One senior executive approached us and said (I am paraphrasing): “I get it now. I see what this is. I see what you are doing. Every one of these groups (The consultants, manufacturers, integrators, and security executives) all have their own unique perspective on our market. But, in isolation, it is an incomplete picture. Somehow The Great Conversation pulls these perspectives into a 360 degree force multiplier for the industry. In other words: a common operating picture.”





Leading Change that Matters – A Conversation with CSO Tim Rigg

  
  
  
  
TRigg

No one is more familiar with the intersection of business value and security than Tim Rigg, Chief Security Officer of Alcoa. A global leader in lightweight metals engineering and manufacturing, Alcoa innovates multi-material solutions that enhance transportation and improve consumer electronics products. Their products enable smart buildings, smart energy, sustainable food and beverage packaging and high performance defense vehicles. They helped pioneer the aluminum industry 125 years ago and, today, have over 60,000 people in 30 countries.

A Global Distributor in the Truest Sense

  
  
  
  
Anixter 60 Logo

In today's global economy, successful capital project execution requires careful coordination of multiple organizations across multiple geographies. With decades of experience in helping their customers deploy large-scale projects throughout the world, Anixter understands how technical expertise, a global distribution network, and strategic manufacturer partnerships will lead to successful project completion.

At The Great Conversation, Anixter will address their successful global supply chain deployment capabilities.  Attendees will learn about how Anixter worked with a key partner to deploy over 1,500 cameras successfully and efficiently without going over budget.  They were able to deliver on time at multiple locations, effectively creating a faster time-to-market solution for both the partner and client.

Anixter is able to successfully achieve deployment on this scale by leveraging their global footprint to support their customers' and suppliers' operations around the world. With locations in 50 countries, they have the capability to operate in over 30 languages and 35 currencies globally, help their client navigate the complex issues of taxation and importing laws. They provide consistent, dependable inventory and technical service anywhere on the globe to match their logistics.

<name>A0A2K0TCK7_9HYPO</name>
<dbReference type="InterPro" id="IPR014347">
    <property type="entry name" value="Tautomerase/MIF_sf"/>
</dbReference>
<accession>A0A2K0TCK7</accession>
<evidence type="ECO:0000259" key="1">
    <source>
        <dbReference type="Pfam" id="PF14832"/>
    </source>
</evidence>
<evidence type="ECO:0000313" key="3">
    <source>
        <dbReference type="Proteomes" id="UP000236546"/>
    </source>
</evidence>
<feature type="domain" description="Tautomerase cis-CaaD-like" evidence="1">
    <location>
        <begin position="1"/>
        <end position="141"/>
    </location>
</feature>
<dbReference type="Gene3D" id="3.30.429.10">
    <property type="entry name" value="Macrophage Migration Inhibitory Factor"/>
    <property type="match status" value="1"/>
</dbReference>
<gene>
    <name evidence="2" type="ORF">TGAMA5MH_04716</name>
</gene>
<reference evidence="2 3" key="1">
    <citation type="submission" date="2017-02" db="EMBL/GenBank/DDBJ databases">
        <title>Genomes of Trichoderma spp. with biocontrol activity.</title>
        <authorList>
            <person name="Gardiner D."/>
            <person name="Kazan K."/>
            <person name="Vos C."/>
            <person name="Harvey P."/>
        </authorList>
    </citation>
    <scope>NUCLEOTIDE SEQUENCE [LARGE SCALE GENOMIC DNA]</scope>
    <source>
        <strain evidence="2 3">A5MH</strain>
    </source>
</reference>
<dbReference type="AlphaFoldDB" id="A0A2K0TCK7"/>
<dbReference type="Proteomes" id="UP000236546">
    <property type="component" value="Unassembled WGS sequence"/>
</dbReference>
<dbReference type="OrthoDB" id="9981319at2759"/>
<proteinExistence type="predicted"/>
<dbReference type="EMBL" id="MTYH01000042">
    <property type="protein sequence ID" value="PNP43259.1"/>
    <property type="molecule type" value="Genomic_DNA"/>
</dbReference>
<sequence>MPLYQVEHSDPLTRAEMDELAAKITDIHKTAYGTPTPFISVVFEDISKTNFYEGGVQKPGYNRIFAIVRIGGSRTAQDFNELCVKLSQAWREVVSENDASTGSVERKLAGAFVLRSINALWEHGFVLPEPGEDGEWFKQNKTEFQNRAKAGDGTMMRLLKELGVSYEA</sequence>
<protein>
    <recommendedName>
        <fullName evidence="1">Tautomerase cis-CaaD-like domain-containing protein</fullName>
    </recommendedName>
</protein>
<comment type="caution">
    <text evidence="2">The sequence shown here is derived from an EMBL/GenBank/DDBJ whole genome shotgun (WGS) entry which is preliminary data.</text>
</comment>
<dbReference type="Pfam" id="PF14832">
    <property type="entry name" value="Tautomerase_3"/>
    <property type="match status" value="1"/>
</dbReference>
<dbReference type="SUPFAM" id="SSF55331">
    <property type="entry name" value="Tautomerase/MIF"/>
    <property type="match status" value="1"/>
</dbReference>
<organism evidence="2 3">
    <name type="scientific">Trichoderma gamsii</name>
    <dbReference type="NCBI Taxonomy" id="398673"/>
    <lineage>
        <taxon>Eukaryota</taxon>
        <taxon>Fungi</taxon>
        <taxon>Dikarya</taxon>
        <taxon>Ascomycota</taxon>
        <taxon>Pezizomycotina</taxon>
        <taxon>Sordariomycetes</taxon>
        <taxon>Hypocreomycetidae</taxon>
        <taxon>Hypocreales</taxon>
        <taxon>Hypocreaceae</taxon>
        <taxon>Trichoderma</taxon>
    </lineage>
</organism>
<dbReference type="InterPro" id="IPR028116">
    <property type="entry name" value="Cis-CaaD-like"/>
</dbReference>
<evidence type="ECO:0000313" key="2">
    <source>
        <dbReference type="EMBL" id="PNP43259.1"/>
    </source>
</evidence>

Another example of their global deployment abilities can be viewed in this short video.

Anixter is truly a proven global distributor, with the experience and capabilities to consistently address the needs of your international facilities. Our local knowledge and experience can assist the more complex areas of your international deployments. Wherever you are on the map, Anixter is able to deliver the same high standard of excellence. We provide the same systems, processes and services globally but with local personnel, language and currency.

Join Anixter on Tuesday, March 4 at The Great Conversation and learn how Anixter delivers customized solutions to help customers get the right materials, at the right time, and at the right price.









Cross Platform Integration: Are You Leveraging Your Data?

  
  
  
  
Lenel logo 2014

For many years industry experts have presented the concept of leveraging the data that resides in disparate systems to address specific business challenges within an organization. At first considered a risk to the business without a measurable ROI benefit, we are finally at a place where leveraging the data within a Security Management System is being recognized as something that will provide significant value as part of a risk mitigation and cost savings objective.

Thanks to a diligent few early adopters who have invested the time and resources necessary for a successfully integrated platform, the industry has seen a shift away from the initial fear of compromised data and complex integration mechanisms. The question today is no longer whether or not integration should be done, but what the best practices for a successful deployment are, how do we measure the ROI and risk mitigation benefit, and finally how to sell that value at the executive level. These concepts now drive the discussion into topics such as Commercial of the Shelf Platform or fully custom developed ongoing support and performance, and total cost of ownership of the solution.

Today a significant number of Fortune 500 organizations have either already deployed or are gathering data and building the business case for these integrations to meet their needs. We now see a large number of organizations operating on or within an integrated platform, with measurable benefits.  In some cases Security Leaders have actually turned their department from a cost center into a profit center, by leveraging the data that they have had at their fingertips for years.

This is an exciting time for the industry, particularly to those that have championed an open architecture concept from the very beginning. Please join us at our breakout session where Lenel will be presenting real world examples and best business practices for moving the integrated platform forward at The Great Conversation.

-Blog by Allen Mullanax, Director of Business Development